Writer. Performer. Educator.
"....My definition of poetry is forever changing, but right now I think poetry is the intense emphasis on the beauty, sound and meaning of words.....".
What are you trying to communicate with your art?
I think it boils down to honesty. I just want people to read or hear my poetry and think, “that’s some real shit” albeit some emotional, political, social or existential shit.
How does your work address your status as a black woman, living in America today, and why does it have to?
I write from my perspective. Even when I’ve written persona pieces, it’s always been my perspective. So I naturally write about my Blackness, my womanhood and my queerness either directly or indirectly. I also know that I have the capacity to use words in ways that others cannot, so it is my duty to “give name to the nameless” as Audre Lorde said. I have to write about my identity because if I don’t, who will?
One of your pieces- Word: F*ck I Look Like! - Resonate forus what inspired you to write such a piece?
What inspired me was the fact that I was living in two very different worlds, which were both saturated with white supremacy, I was privileged in that I had the capacity to code switch but it also led me to experience both the white students and the Black students as an outsider. I saw that my fellow Black students had been miss-educated, but it was difficult for me to reconcile that fact with my visceral frustration of being ostracized, I also saw that my white peers were receiving a much better education because of class and race privilege, but they were still so vastly ignorant when it came to understanding marginalized groups, consequently out of these conflicts arose a great deal of anger.
What are your thoughts about the racial tension in America today, a tension the wider world is abundantly aware of?
I feel like tension isn’t quite the word. It’s more than tension. It’s pervasive white supremacy and the re-emergence of the blatant expression of that supremacy, the likes of which we haven’t seen in decades. This is what “colour-blindness” got us. This is the culmination of years and years of denial. It’s very difficult for me to even fully conceptualize the world I live in.
Kai Davis, and the idea being that there is no need for procrastination, when even this Introduction will eventually be a real introduction- that is, introducing you to Kai Davis, without doubt, Kai Davis, as Performer, Educator, and Writer, has an ability to of which the tone expression that is refreshingly no-nonsense, amongst her other disciplines a poet who can make archaism so energetic and enjoyable to hear, and never shunning away from her roots, more so the need to re-establish the beauty of her culture, and womanhood, with these factors evoking her passion for her art, and the beliefs that drive them, Kai Davis is a poet who makes her presence most felt, her most uncompromising poems for her audiences works of listening delight, and poetic significance.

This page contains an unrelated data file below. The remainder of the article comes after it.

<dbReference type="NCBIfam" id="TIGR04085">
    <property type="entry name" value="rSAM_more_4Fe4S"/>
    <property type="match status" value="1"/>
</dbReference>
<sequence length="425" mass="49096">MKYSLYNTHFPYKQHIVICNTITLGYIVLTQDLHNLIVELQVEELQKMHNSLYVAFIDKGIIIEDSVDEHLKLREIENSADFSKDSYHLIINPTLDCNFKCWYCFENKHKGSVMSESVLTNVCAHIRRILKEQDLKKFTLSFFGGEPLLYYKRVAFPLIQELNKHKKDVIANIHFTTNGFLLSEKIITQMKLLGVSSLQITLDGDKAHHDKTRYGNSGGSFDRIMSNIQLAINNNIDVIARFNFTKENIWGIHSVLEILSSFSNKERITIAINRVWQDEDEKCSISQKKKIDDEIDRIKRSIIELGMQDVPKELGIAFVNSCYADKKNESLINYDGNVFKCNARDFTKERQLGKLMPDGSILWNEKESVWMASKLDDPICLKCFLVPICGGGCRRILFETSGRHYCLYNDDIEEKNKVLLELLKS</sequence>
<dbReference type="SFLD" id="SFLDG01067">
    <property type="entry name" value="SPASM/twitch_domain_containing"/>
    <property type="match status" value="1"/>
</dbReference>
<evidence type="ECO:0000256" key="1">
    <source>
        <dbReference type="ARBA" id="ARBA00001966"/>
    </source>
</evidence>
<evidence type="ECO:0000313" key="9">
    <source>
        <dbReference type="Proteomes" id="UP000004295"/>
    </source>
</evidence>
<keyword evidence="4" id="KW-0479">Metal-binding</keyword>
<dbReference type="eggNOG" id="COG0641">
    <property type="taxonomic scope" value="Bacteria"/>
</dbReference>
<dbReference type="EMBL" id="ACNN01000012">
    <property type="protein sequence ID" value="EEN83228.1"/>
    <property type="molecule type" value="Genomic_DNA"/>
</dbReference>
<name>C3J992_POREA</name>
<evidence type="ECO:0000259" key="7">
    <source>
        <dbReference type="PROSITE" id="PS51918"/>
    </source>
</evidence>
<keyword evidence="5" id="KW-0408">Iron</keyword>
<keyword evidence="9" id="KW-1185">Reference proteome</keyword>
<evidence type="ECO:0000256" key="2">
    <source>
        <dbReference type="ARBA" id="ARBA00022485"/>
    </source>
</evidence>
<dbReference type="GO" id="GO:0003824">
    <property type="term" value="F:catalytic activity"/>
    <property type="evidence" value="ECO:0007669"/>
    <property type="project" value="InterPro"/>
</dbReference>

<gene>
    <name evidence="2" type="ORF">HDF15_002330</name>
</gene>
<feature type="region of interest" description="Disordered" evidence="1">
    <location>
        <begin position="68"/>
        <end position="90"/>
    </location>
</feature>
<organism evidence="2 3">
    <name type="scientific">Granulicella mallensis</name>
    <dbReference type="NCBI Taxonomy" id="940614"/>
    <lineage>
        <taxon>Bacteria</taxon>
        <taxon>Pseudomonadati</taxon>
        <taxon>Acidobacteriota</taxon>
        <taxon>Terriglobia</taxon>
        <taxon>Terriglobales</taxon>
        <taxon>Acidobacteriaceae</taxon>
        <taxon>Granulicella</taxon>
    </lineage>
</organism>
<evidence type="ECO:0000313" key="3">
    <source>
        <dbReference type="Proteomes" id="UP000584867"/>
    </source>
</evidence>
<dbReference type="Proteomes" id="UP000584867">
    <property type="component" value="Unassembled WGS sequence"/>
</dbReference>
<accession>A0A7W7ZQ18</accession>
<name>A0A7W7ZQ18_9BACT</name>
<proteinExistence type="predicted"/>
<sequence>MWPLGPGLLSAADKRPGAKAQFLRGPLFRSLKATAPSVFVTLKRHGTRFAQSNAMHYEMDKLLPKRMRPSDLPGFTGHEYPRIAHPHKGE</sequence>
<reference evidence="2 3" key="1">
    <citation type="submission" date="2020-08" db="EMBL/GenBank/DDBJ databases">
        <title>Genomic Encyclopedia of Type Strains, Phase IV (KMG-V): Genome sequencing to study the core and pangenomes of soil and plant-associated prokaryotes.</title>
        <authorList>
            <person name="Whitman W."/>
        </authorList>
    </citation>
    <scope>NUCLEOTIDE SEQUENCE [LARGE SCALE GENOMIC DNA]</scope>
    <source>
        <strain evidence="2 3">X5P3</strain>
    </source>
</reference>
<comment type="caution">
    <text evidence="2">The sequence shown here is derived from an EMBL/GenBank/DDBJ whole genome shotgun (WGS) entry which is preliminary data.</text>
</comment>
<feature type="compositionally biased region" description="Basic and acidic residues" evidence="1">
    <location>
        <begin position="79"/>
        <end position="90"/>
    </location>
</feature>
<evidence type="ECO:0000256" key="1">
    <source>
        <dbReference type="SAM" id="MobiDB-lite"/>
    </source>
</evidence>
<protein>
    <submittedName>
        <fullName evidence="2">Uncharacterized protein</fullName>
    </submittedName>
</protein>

Kai, tell us a little about yourself. Who is this Kai Davis?
I grew up in the Germantown section of Philadelphia, where I attended a private Quaker school called Germantown Friends School. After middle school, I transferred to Central High School. I now attend Temple University where I study Creative Writing and African American Studies. Not quite sure if that really answers who I am as a person, but that’s a little bit of my history. Still trying to figure out how that history shapes me.
How long have you been writing poetry?
When did you write your first poem? How old were you?
I’ve been writing poetry since middle school, although I probably wrote my first poem way before that. The first time I remember actually caring about poetry was in the 8th grade when I wrote a poem for our little literary magazine about my locks.
What is your definition of poetry?
My definition of poetry is forever changing, but right now I think poetry is the intense emphasis on the beauty, sound and meaning of words. However the thing that separates prose from poetry for me is focus and intention, which much prose lacks or obscures.
Has your idea of what poetry is changed since you began writing poems?
I used to think that poetry wasn’t supposed to make sense; that it was supposed to be difficult and complicated. I don’t believe that now. I think that’s the post-modernist white western view of poetry that was pushed on me at a young age.
Finally, what for the future for Kai Davis?
I want to go to grad school and get my doctorate. I want to teach. I want to publish. I just want to keep creating and contributing to the world, all the while learning everything I can.